2.1A
(Formerly Poster 242.) Transport and Mixing of Aerosols in the Vicinity of Sacramento during the 2010 Carbonaceous Aerosol and Radiative Effect Study (CARES)

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Monday, 24 January 2011: 1:30 PM
(Formerly Poster 242.) Transport and Mixing of Aerosols in the Vicinity of Sacramento during the 2010 Carbonaceous Aerosol and Radiative Effect Study (CARES)
3A (Washington State Convention Center)
Jerome D. Fast, PNNL, Richland, WA; and L. Berg, M. Pekour, R. Zaveri, R. A. Ferrare, and C. Hostetler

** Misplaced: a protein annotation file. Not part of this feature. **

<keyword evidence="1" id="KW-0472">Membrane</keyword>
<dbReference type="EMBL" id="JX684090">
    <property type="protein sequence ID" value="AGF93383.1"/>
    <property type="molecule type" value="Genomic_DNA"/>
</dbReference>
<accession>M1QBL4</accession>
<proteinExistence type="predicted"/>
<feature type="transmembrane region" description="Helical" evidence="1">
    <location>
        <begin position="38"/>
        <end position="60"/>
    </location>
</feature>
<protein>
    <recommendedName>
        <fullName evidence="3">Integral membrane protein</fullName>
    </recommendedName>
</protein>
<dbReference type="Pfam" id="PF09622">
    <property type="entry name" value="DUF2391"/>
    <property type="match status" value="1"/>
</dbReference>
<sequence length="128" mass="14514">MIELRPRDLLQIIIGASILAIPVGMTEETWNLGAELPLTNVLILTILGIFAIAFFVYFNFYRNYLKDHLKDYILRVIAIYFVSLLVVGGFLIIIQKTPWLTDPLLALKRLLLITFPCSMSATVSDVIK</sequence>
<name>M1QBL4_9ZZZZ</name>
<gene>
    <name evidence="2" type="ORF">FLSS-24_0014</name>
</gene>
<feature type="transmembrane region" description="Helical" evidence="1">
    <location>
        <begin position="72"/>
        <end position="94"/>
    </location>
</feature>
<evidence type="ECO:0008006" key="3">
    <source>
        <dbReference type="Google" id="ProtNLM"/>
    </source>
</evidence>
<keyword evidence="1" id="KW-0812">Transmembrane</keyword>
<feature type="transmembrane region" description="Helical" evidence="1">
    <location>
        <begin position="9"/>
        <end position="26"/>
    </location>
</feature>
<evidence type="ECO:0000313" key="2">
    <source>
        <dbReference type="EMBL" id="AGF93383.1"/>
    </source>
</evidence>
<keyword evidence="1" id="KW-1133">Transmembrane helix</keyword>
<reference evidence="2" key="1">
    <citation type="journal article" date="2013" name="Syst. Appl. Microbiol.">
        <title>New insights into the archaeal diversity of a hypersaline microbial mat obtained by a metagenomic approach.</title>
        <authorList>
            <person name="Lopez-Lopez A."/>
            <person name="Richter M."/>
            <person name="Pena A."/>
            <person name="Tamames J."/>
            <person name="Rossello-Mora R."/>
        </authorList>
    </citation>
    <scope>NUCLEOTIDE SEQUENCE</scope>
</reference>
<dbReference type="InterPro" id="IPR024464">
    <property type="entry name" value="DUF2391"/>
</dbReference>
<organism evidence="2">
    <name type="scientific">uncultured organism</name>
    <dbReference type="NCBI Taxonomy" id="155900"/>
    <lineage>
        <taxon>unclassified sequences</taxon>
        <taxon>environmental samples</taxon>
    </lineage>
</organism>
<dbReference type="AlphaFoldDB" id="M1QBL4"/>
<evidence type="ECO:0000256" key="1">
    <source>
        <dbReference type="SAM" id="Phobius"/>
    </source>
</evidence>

During June 2010, the Carbonaceous Aerosols and Radiative Effects Study (CARES) was conducted to obtain measurements on the evolution of carbonaceous aerosols and their optical and hygroscopic properties in the Sacramento urban plume as it is routinely transported to the northeast over the Sierra. Carbonaceous aerosols (black carbon and organic matter) have been shown to play a major role in direct and indirect radiative forcing of climate; however, there are still significant knowledge gaps regarding secondary organic aerosol formation, black carbon mixing state, and optical and hygroscopic properties of fresh and aged aerosols. During summer, the Sacramento urban plume transport is controlled by extremely consistent, terrain-driven upslope winds that draw polluted air to the northeast over the oak and pine trees in the Blodgett Forest area by late afternoon. The Sacramento-Blodgett Forest corridor therefore serves as a mesoscale (~100 km) daytime flow reactor in which the urban aerosols undergo significant aging due to coagulation, condensation, and photochemical processes. Downslope winds can transport biogenic aerosols towards urban areas at night. We will present preliminary findings regarding the characteristics of the diurnally varying flows and boundary layer structure in the region, based on radar wind profiler, sodar, radiosonde, and aircraft measurements. The effect of the thermally-driven flows on the transport and mixing of aerosols will be described using measurements that include the vertical structure of aerosols obtained from NASA's High Spectral Resolution Lidar (HSRL) deployed on an aircraft. HSRL data will also be used to find evidence of mountain venting process that loft aerosols from the Sacramento Valley into the free atmosphere over the foothills. The Weather Research and Forecasting (WRF) model was used operationally during CARES, and an assessment of the predicted thermally-driven flows will be made as well as comparing simulated tracers with aerosol layers identified by the HSRL.